-help Print a more extensive list of options -v Print version information -w Print wide output, do not clip to terminal width -uuid Print UUID info only. -arch arch_name Specify the target architecture. The default value is any , which matches the first available architecture. The value all may be used to iterate over all architectures in a target. The arch name may also be any of the commonly used architecture mnemonics, for example i386, x86_64, or arm -cpuTpe # Specify the target architecture cpu type as a numeric value -cpuSubtype # Specify the target architecture cpu subtype as a numeric value -noHeaders Do not print library level information. This also supresses printing of any lower level information, which implies -noRegions, -noSymbols, and -noSources -noRegions Do not print segment/section level information. This also supresses printing of any lower level information, which implies -noSymbols and -noSources -noSymbols Do not print symbol level information. This also supresses printing of any lower level information, which implies -noSources -noSources Do not print source level information -noDemangling Do not print the human readable form of symbol names, instead print the name used by the linker -printSignature Print a "signature" for each target, which can later be used as input to the symbols command. This is a way to archive tar- get data for later use. See also the -saveSignature flag -deepSignature Causes all signatures to be "deep copies", containing complete copies of all available information -fullSourcePath Print the entire source path for each source info -printDsymPaths Print the path of the dSYM file (if found) used when creating symbol information -lookup (0x1234 | symbol) Find one or more addresses or symbols in the targets. Symbols may contain simple shell globbing style patterns. OUTPUT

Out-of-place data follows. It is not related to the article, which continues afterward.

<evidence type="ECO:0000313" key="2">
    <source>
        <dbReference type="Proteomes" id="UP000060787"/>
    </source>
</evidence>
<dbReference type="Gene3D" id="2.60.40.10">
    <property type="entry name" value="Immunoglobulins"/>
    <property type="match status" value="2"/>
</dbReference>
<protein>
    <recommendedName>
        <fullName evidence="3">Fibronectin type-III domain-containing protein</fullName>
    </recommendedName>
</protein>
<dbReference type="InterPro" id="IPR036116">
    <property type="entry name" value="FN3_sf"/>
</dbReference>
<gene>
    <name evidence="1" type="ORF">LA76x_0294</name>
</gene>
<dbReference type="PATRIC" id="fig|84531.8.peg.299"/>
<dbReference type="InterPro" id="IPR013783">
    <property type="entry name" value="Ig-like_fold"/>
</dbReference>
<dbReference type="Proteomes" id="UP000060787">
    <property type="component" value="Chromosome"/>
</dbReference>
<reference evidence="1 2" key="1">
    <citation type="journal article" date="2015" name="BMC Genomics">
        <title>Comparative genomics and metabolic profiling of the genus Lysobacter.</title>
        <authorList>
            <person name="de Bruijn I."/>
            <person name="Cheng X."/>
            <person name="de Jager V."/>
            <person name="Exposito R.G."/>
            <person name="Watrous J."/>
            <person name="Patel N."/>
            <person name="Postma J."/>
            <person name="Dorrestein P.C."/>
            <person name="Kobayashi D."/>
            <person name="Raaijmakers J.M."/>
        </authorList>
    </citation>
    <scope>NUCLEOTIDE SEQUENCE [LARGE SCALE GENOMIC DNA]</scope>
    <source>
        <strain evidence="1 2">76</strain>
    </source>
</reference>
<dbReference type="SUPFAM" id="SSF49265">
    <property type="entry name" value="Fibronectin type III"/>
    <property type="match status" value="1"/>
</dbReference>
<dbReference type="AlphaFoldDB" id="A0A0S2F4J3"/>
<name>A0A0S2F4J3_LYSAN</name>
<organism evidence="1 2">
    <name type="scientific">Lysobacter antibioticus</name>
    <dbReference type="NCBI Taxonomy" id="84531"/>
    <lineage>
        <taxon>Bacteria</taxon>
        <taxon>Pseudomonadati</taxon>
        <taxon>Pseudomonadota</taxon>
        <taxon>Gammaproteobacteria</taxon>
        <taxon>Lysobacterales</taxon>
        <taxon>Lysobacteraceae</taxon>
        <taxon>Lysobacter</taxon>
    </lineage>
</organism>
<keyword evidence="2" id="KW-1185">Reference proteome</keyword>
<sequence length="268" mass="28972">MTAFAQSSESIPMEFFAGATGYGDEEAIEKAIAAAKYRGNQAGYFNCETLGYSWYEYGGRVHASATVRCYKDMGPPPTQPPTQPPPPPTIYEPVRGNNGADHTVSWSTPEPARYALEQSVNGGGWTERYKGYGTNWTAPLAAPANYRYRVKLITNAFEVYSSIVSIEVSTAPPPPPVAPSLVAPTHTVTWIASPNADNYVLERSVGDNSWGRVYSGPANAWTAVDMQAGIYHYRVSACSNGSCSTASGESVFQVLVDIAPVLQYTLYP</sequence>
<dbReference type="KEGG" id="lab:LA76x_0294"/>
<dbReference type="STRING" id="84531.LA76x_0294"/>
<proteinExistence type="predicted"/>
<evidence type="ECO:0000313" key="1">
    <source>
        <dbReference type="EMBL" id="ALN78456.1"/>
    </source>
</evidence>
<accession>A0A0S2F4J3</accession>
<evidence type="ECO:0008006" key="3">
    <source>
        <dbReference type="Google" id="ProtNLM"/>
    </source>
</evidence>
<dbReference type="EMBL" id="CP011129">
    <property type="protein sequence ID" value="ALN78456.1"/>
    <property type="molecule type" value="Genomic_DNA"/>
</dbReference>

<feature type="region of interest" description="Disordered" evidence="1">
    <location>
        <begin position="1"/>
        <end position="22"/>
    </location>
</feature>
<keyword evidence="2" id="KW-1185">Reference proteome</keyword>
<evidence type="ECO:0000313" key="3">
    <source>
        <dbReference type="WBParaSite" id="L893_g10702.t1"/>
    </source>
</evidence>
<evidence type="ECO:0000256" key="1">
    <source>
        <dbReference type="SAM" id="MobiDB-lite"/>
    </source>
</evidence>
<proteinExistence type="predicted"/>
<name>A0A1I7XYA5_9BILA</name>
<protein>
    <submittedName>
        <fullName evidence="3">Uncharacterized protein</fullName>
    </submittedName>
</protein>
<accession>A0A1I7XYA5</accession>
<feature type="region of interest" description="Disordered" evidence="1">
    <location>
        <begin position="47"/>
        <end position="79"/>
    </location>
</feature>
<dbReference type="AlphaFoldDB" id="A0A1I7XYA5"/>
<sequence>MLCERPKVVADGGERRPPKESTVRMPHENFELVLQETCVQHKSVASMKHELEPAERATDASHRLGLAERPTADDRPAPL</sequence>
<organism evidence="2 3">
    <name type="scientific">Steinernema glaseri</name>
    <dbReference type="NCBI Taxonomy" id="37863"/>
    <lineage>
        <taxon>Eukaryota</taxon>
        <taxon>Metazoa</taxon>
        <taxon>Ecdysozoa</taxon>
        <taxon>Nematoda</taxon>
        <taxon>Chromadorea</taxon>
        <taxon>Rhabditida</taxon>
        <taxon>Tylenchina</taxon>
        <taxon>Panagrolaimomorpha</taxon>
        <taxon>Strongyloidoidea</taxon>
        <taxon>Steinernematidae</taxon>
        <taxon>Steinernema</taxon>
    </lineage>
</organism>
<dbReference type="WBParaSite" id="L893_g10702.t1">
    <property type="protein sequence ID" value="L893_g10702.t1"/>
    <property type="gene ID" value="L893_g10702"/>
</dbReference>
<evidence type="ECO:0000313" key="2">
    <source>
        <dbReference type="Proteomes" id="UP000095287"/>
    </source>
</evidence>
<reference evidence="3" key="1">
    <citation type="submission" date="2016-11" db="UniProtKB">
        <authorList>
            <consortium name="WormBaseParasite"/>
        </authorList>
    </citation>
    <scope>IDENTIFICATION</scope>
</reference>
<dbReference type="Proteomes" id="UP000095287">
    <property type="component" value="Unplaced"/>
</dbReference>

Output from symbols has the following format: target [arch_name, elapsed-time]: UUID symbol-owner-path [FLAGS] address (size) region-name address (size) symbol-name [FLAGS] address (size) sourcefile : line # Symbol owner flags have the following meanings: PROT A load command has the SG_PROTECTED_VERSION_1 flag set AOUT This symbol owner is an executable DYLIB This symbol owner is a dylib or framework DYLIB-STUB This symbol owner is used only by the linker DYLD This symbol owner is the runtime dynamic linker BUNDLE This symbol owner is a loadable bundle OBJECT This symbol owner is an unlinked object file KEXT-BUNDLE This symbol owner is a kext dSYM_v# This symbol owner is a dSYM, of version '#' DYLDSHAREDCACHE This symbol owner was found in the dyld shared cache ObjC-RR This symbol owner supports manual retain-release ObjC-GC This symbol owner supports old-style garbage collection SLID This symbol owner was relocated from its base address PIE This symbol owner is compiled position independent RESTRICTED This symbol owner has a restrict segment/section STATIC-LIB This symbol-owner is from a static library (.a) FaultedFromDisk The data for this symbol owner was found on disk FaultedFromTask The data for this symbol owner was retrieved from a running task FaultedFromSelfDyldSharedCache The data for this symbol owner was found in the current processes dyld shared cache Found-dSYM A dSYM was found for this symbol owner Found-Binary-via-dSYM-colocation The binary for this symbol owner was found by looking up the dSYM, and then looking next to the dSYM Found-Binary-via-dSYM-plist The binary for this symbol owner was found by looking up the dSYM, and then reading its plist MMap32 The symbol owner is using a mmap'd file cache for symbol information MMap64 The symbol owner is using a mmap'd file cache for symbol information Empty No data was found for this symbol owner Symbol flags have the following meanings: FUNC This symbol has executable code DYLD-STUB This symbol is a stub used by the dynamic linker OBJC This symbol is an Objective C method THUMB This symbol uses thumb instruction encoding OMIT-FP This symbol does not create a frame pointer. EXT This symbol has external visibility PEXT This symbol has private-external visibility LENGTH The length of this symbol is known, not guessed NameNList The name of this symbol comes from NList data NameDwarf The name of this symbol comes from Dwarf data NameDwarfMIPSLinkage The name of this symbol is from specialized Dwarf MangledNameNList The mangled name of this symbol is from NList data MangledNameDwarf The mangled name of this symbol is from Dwarf data MangledNameDwarfMIPSLinkage The mangled name of this symbol is from specialized Dwarf Merged This symbol has multiple data sources NList This symbol was found in NList data Dwarf This symbol was found in Dwarf data DebugMap This symbol was found in DebugMap data FunctionStarts This symbol was found in function starts data SOURCES OF SYMBOL INFORMATION